All new trucks need to be electric as early as 2025 if the province is to keep to its legislated emissions targets, researchers conclude.
Eliminating most of the greenhouse gas (GHG) emissions from trucking in British Columbia will require a colossal amount of clean electricity, researchers have concluded, as much as just over half all the electricity the province currently generates. The finding puts in the frame the scale of the task of decarbonizing the entire economy, of which heavy-duty freight is just one element.
Since 2007, the baseline year for Canada’s emissions pledges included in the Paris Agreement on climate change, passenger vehicle GHGs have dropped 4.8 percent in BC and bus GHGs an impressive 16 percent. But emissions from trucks have soared 13.5 percent over that same period.
Worse still, GDP in the province and emissions from trucks, which amounts to 13 percent of the province’s emissions as a whole, tend to march in lockstep, and emissions from transport as a whole are the single largest source of GHGs in the province. This means that decarbonizing trucking needs to be a high priority for BC if economic growth is to be decoupled from causes of climate change.
So UBC-based transportation researchers with the Pacific Institute for Climate Solutions explored how much electricity would be needed if trucking in BC were to be decarbonized either by switching to battery electric vehicles or hydrogen fuel-cell electric vehicles in order to allow the province to keep to its legislated emissions target of an 80 percent reduction on 2007 levels by 2050.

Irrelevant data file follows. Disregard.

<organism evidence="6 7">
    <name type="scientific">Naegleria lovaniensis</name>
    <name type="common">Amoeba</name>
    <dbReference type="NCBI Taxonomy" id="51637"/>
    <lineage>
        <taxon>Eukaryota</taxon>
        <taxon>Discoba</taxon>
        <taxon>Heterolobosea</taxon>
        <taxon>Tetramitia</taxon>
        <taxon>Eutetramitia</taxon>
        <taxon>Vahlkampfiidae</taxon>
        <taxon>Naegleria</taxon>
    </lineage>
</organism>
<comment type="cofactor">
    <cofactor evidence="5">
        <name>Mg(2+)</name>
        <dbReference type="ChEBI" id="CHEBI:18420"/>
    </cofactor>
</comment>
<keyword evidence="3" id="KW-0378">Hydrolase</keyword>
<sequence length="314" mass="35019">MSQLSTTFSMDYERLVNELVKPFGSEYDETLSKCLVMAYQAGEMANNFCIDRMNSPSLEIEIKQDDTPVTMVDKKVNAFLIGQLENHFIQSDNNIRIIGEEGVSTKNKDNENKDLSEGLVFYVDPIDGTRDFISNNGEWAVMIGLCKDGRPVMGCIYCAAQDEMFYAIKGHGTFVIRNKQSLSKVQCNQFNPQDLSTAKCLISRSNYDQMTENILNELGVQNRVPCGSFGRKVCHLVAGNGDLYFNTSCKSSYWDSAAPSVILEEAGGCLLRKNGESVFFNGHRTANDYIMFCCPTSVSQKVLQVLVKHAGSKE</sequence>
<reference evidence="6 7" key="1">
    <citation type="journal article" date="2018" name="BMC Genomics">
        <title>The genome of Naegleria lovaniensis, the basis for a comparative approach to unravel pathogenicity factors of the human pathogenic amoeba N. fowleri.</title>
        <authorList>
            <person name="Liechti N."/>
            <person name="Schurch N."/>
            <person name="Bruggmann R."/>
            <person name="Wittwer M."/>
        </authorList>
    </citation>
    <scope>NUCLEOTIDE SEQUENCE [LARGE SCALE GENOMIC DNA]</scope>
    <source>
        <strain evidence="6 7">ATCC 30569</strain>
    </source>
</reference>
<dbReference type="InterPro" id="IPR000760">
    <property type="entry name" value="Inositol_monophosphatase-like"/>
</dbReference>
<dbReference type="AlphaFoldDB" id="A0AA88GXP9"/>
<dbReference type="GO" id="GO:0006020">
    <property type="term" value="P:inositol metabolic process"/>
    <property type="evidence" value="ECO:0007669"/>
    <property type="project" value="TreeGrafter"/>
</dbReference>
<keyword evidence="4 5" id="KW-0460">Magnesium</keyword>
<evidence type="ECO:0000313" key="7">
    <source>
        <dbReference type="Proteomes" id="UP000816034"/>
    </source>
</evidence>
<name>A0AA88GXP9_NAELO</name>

The researchers findings, published this month in Energy Policy, based their analysis on GDP projections and forecasts of electricity production and demand in the province from the National Energy Board, and assuming an 80 percent reduction for the sector by mid-century. While the province’s target is for 2050, these data were only available up to 2040, so the researchers had to evaluate what scale of electrification would be required by 2040 to keep in line with the 2050 target, a mid-term goal of a 64 percent reduction of GHGs.
They excluded biofuels as a potential option for trucking decarbonization as most first and second-generation biofuels have a higher emissions full-lifecycle emissions profile than fossil fuels. Synthetic hydrocarbons were also not considered, but their production would likewise still depend on substantial amounts of electricity.
To keep to the target, trucking would have to achieve a 65 percent electrification rate by 2040, regardless of which powertrain technology opted for. To achieve this target would in turn mean that 100 percent of new sales (light, medium and heavy-duty) would have to be of electric trucks only as early as 2025.
At the bottom end of projections, if all these trucks were battery-electric, the new demand amounts to 12 terawatt-hours (TWh). For comparison, total annual electricity generation in BC as of 2015 clocks in at 60 TWh. If all the trucks were fuel-cell electric, the new demand amounts to 33 terawatt-hours, or 55 percent of current generation.
The National Energy Board forecasts that in 2040, BC Hydro will enjoy a surplus of 11 TWh, meaning that if battery-electric were prioritized, the province could come close to supplying the new demand.
But the researchers warn against complacency, as there is considerable uncertainty in both the supply and demand forecasts. In addition, battery-electric long-haul trucking faces a challenge from range, weight, and volume limitations, as well as from cold temperatures. Some amount of fuel-cell electric trucking will likely play some role in the Canadian context, meaning that the increased electricity demand could lie somewhere between the upper and lower figures.
As a result if trucking is to be electrified, a considerable increase in electricity generation from clean sources will be needed. This is in addition to the increased generation required to decarbonize the rest of transportation, heating and industry in the province.
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